Figure 11a
Figure 11b

Figure 11. A density wave evolving (a) in the Q = 1.2 and (b) Q = 1.0 local models. r0, r0-xL and r0 + xL are the corotation, ILR and OLR radii, xL = lambdaT, P0 = 2pi / kappa0. (The figure is reproduced from Toomre 1969)

The wave-packet evolution in the threshold Q = 1.0 disk was of particular interest. While the Lin-Shu theory allowed the tightly wrapped waves to reach and touch the corotation circle, it did not know if they could cross it. And these waves showed they really could: the packet readily invaded all the healthy tissue between the ILR and OLR, and even got amplified to a degree, but then the inevitable group drift constricted it like a sausage at x = 0, squeezed it out of that region and took the forming parts to their LR destinations, as in the common case of Q > 1 (Fig.11b). 53

Now what physically do the waves carry over the star disk and how do they do it? This question was not trivial at the time. Only by the mid-1960s Whitham had worked out a general variational principle for describing a wide class of wave fields with dispersion. For weakly modulated packets it led to the equation

Equation 4 (4)

expressing conservation of the wave-action density E* / omega* and its along-ray transmission with group velocity (E* being the mean volume density of low-amplitude waves, and cgr E* - its flow). Toomre conceived that this should be applicable to the Lin-Shu waves as well, 54 and felt that the 2nd-order WKBJ theory, which Shu had already been developing to estimate the rates of change of wave amplitudes with radius, should also yield an accurate radial derivative of E*. The dE* / dr that he first inferred from Shu's analyses differed in two small but vital ways from that implied by equation (4). However Toomre suspected that some errors had crept into Shu's work. In due course he located them, and Shu soon concurred (Shu 1970b, c). 55 After these small repairs, as Toomre remarked (T69, p.910), Shu's work unwittingly closed the main logical gap of his own paper, and this concluded his expose of the serious strategic error by Lin and Shu - their oversight of the group velocity.

52 Of interest is the following record made by Toomre in January 1968. "The linearly shearing, constant surface density model of a star disk that was used by Bill Julian and myself admittedly lacks i) curvature, ii) boundaries, and iii) any gradients of unperturbed quantities such as cr2 or kappa. Nevertheless it can be used in the following manner to illustrate to all desired numerical accuracy not only C.C.'s dispersion relation for tightly wrapped spiral waves, but also the related transient behavior and the transfer of energy. The point is that if one were for some reason to choose any specific circumferential wave number in the JT model, then as Agris correctly pointed out during Frank Shu's thesis exam yesterday, our model, too, would have various Lindblad resonance radii [...and the region between them] will then correspond to what C.C. and Frank call the `principal range'." (Toomre) Back.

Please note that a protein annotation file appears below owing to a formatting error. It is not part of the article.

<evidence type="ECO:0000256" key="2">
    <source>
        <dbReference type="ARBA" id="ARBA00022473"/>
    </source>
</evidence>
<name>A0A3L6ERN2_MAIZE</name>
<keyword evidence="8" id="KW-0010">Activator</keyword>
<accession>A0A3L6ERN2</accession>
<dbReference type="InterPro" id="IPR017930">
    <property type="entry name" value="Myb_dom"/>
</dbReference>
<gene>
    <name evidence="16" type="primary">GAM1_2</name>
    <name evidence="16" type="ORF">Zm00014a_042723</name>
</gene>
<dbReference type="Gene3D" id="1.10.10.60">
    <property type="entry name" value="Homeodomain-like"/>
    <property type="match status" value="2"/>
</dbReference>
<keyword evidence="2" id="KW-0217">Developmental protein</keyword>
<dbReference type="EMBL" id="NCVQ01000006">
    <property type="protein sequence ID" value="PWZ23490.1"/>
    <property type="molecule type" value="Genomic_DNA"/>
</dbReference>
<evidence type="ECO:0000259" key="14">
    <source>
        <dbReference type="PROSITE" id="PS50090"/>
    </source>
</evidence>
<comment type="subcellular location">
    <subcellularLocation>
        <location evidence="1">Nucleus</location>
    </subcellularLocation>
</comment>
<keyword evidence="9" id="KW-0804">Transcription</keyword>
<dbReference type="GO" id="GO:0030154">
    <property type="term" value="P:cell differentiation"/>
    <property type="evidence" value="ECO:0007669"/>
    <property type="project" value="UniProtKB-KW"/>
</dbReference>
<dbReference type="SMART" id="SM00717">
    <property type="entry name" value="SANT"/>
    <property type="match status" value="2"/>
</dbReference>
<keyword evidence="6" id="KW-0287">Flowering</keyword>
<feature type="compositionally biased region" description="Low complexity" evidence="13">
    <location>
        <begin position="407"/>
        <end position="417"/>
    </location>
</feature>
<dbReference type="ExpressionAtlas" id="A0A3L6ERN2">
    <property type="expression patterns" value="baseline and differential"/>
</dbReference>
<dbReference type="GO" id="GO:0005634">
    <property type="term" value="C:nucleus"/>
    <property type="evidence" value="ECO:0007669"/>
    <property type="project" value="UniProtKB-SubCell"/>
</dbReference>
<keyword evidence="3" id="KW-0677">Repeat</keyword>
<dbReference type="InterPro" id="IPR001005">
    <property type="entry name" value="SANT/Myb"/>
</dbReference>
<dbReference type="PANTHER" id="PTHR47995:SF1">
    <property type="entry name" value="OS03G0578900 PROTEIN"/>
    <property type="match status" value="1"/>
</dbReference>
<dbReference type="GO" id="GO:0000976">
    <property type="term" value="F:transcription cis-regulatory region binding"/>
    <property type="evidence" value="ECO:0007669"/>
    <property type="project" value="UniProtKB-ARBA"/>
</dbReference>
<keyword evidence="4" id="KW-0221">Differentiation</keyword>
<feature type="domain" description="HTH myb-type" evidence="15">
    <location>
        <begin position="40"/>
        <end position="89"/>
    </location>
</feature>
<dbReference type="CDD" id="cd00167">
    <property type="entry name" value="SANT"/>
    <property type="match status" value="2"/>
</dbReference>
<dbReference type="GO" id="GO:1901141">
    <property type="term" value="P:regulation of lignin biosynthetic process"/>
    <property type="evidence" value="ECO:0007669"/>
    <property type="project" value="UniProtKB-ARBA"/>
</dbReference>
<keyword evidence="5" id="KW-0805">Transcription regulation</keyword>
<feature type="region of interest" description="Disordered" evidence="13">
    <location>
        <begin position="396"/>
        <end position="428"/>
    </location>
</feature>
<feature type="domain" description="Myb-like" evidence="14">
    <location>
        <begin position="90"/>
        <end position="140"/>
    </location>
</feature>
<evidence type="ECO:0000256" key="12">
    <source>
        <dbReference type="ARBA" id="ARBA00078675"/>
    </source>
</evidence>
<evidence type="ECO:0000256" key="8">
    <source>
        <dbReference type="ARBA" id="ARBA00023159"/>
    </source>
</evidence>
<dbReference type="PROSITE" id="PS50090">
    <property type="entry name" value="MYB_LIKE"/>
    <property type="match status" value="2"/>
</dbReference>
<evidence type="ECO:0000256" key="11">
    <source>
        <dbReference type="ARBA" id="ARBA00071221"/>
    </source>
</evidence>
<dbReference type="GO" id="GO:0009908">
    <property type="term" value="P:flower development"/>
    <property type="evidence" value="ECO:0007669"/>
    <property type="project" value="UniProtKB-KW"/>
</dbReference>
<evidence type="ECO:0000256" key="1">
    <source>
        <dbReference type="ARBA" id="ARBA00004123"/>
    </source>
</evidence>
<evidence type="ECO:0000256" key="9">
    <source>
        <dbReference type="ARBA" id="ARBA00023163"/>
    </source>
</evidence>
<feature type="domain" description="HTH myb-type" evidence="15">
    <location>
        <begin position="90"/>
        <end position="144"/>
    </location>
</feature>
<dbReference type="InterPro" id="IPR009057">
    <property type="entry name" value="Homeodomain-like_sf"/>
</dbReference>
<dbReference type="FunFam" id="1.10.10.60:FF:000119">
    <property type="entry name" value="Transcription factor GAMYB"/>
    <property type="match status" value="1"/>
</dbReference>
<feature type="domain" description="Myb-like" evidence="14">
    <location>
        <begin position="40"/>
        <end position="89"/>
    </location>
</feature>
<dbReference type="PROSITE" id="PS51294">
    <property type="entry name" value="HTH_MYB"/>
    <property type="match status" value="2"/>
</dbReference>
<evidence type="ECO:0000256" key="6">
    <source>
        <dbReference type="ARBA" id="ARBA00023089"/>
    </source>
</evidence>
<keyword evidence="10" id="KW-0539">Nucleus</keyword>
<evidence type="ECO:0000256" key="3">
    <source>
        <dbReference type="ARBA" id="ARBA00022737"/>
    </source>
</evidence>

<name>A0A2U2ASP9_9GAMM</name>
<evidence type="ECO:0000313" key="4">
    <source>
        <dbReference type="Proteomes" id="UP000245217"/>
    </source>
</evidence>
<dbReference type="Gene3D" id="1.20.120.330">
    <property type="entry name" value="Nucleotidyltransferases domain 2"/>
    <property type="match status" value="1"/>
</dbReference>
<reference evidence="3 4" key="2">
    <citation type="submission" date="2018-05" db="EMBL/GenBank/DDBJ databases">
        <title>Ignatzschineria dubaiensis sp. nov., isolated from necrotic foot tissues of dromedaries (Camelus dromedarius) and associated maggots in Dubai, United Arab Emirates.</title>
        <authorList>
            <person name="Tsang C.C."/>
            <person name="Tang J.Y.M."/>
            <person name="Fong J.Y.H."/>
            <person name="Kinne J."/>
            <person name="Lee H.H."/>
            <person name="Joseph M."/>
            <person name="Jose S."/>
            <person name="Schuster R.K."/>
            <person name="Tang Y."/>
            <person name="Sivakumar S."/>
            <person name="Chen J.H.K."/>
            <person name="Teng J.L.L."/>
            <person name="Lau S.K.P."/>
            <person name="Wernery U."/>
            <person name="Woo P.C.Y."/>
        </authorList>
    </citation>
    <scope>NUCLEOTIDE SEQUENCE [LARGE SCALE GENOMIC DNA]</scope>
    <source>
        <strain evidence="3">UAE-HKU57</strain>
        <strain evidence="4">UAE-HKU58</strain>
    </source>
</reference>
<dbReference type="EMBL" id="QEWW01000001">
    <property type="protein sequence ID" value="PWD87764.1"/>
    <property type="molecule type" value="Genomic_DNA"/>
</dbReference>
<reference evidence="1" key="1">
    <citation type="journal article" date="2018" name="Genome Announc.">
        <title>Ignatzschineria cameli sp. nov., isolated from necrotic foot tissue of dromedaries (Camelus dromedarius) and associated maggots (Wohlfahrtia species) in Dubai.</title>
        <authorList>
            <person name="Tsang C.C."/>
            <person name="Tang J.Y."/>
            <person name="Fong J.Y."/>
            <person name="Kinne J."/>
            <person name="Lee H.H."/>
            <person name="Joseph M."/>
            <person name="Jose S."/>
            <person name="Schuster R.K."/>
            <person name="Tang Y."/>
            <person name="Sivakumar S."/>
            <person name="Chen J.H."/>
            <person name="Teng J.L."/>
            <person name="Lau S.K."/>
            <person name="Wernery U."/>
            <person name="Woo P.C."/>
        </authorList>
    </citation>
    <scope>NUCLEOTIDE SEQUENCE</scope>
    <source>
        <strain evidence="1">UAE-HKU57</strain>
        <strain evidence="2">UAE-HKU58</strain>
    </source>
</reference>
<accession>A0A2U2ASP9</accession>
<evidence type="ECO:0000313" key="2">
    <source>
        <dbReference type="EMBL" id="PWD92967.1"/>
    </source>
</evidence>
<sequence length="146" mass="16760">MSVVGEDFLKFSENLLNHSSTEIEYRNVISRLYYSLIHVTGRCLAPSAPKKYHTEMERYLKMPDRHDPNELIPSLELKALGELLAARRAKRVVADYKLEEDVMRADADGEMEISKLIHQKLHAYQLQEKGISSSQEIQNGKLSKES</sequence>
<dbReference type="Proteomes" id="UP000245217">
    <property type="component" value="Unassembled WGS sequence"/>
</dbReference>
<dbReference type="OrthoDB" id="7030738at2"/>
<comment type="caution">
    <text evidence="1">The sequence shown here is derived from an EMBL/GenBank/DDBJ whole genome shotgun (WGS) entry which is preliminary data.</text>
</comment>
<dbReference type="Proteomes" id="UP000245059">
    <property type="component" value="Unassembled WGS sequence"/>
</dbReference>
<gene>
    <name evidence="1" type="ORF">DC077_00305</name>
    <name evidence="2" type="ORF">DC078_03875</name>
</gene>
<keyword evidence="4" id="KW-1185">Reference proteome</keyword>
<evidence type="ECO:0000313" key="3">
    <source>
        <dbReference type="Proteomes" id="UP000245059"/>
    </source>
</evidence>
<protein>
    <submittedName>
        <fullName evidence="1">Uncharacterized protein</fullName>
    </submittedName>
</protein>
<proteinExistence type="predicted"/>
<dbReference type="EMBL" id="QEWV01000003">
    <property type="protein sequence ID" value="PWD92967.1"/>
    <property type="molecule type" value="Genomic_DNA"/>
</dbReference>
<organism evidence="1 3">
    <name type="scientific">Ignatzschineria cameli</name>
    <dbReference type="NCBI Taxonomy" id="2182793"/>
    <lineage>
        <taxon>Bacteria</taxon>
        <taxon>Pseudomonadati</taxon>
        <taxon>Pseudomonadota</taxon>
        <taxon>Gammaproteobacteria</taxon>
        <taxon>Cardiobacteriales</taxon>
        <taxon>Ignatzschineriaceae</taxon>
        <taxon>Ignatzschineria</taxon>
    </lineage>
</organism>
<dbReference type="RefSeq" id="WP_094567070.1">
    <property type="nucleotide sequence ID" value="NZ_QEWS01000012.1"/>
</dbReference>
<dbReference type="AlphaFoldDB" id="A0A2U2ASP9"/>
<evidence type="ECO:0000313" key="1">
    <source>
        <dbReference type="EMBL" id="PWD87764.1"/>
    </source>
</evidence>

53 The question on the preferable sense of spiral winding was not discussed explicitly in T69. Toomre (as well as several others) held that its full solution might be obtained only in the global-wave setting of the spiral problem. At the same time, he was sure that several local findings already gave a sufficient understanding of the trailing-sense benefits. He meant, above all, the delayed character of cooperative star wakes of non-axisymmetric forcing from individual material clumps in a galaxy disk, and the group properties of the Lin-Shu spirals. Indeed, since we do not observe them at the stages of very loose winding and cross orientations, these stages either went already (or were altogether absent) or they still shall have to go. In the first case we have the trailing spirals whose old times are almost unknown to us but whose long-lived future is unambiguously associated with states pretty close to the today's one. In the second case, we would have the leading spirals, huddling up to their ILR and extremely tightly wrapped in order to avoid premature unwinding before too long. Besides, not to forget, the waves of the short-length limit get excited with almost no concern of self-gravity, so that only some `pressure'-force mechanism can generate them. But what might be concretely any such `elastic' mechanism localized in a narrow circumcentral ILR region, and how would it manage to create a practically circular wave running away (cgr > 0) from a gently sloping (inelastic) `beach' of the ILR instead of rushing on it just like an ocean wave? Only something akin to a Maxwell demon, Toomre guessed, could manufacture such short leading waves.